Jul 18

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Why the Label “Mild Depression” Can Be Misleading

Why the Label "Mild Depression" Can Be Misleading

Why the Label “Mild Depression” Can Be Misleading

Does “Mild Depression” exist, or is it simply misleading and confusing people? It is sometimes used to describe people who do not have severe symptoms. However, it may be creating unnecessary misunderstandings and actually putting people at risk for not getting help.

What Is “Mild Depression”?

This type of depression tends to describe depression that does not have severe symptoms. It may not require professional help for treatment in all cases. In addition, symptoms may not have an enormous impact on daily activities. However, mild depression should not be ignored.

Is the Term “Mild Depression” Confusing People?

The term may be confusing some people. First, it makes the condition sound as if it is not serious. However, even having a small episode of depression can interfere with a person’s ability to do tasks and interact with others. Second, it may discourage people from seeking help. They may feel that such a minor case of depression does not deserve or require professional help. Although some cases do not need outside interference, getting therapy may benefit others who have depression of any level of severity.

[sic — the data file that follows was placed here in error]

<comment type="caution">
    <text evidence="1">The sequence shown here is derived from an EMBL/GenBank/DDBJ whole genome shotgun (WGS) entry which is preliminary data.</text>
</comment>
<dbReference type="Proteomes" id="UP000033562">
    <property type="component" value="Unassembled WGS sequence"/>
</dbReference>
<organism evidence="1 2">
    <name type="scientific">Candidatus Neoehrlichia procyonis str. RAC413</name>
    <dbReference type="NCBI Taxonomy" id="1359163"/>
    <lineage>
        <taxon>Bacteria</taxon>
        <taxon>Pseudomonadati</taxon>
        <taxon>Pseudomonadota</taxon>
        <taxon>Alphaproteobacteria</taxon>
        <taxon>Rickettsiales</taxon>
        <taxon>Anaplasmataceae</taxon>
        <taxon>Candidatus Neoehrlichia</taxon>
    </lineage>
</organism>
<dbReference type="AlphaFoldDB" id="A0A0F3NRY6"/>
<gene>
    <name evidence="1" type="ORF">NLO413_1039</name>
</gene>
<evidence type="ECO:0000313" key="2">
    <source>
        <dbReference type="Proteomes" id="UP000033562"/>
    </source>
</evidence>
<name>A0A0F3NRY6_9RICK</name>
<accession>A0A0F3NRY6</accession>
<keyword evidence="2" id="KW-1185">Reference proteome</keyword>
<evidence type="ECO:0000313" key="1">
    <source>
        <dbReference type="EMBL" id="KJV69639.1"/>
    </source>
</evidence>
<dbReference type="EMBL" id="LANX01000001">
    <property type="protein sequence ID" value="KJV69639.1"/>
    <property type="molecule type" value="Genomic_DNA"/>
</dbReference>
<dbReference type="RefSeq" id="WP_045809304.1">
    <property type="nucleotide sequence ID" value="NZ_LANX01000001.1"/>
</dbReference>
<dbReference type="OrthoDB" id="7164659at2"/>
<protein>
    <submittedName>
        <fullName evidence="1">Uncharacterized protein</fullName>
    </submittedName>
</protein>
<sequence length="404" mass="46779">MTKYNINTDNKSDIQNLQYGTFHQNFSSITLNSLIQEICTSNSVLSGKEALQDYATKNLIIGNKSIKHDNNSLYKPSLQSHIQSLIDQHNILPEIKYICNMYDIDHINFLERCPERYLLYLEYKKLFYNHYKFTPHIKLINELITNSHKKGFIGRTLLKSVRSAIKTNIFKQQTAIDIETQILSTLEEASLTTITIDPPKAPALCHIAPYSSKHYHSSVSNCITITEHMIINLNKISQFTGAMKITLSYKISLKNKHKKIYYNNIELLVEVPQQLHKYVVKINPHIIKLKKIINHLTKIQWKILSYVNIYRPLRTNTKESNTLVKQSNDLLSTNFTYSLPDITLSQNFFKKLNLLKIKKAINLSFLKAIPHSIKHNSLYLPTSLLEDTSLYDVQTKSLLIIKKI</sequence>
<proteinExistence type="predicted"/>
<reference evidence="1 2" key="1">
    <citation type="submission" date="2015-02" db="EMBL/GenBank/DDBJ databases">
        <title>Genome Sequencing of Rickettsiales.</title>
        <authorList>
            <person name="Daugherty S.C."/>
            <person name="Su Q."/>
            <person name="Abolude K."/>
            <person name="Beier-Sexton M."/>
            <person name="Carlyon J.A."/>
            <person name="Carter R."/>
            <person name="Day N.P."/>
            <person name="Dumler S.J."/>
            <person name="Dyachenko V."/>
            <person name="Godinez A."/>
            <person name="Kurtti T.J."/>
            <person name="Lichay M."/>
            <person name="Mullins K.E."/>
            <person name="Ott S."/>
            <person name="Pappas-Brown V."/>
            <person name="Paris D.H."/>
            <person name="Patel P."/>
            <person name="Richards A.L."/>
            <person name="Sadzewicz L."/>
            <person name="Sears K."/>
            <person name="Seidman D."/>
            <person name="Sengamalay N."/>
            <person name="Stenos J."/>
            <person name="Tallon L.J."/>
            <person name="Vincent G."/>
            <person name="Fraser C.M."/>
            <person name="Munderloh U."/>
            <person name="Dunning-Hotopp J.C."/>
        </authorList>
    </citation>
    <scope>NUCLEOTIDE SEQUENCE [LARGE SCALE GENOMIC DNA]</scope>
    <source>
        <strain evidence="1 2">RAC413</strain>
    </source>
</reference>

Know the Symptoms

The symptoms of depression can vary, but you should be aware of them. The National Institute of Mental Health (NIMH) shares that depression can escalate quickly and become more severe.

The most common symptoms of depression include:

  • Ongoing feelings of sadness and anxiety that do not stop

  • Feeling worthless, hopeless, guilty and ashamed

  • Losing interest in normal activities

  • Fatigue

  • Thinking about suicide

  • Not being able to concentrate or think

  • Serious changes in eating or sleeping habits

  • Physical problems such as aches and pain

Whether you believe your depression is mild, moderate or severe, it is important to reach out for help. Consider talking to a trusted family member or friend. Also, talk to your doctor or other health care provider for recommendations.

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1 comment

  1. 1

    I can see how the term “mild depression” can give a person a steer in the wrong direction, towards ignoring or downplaying how they or their loved one feels.

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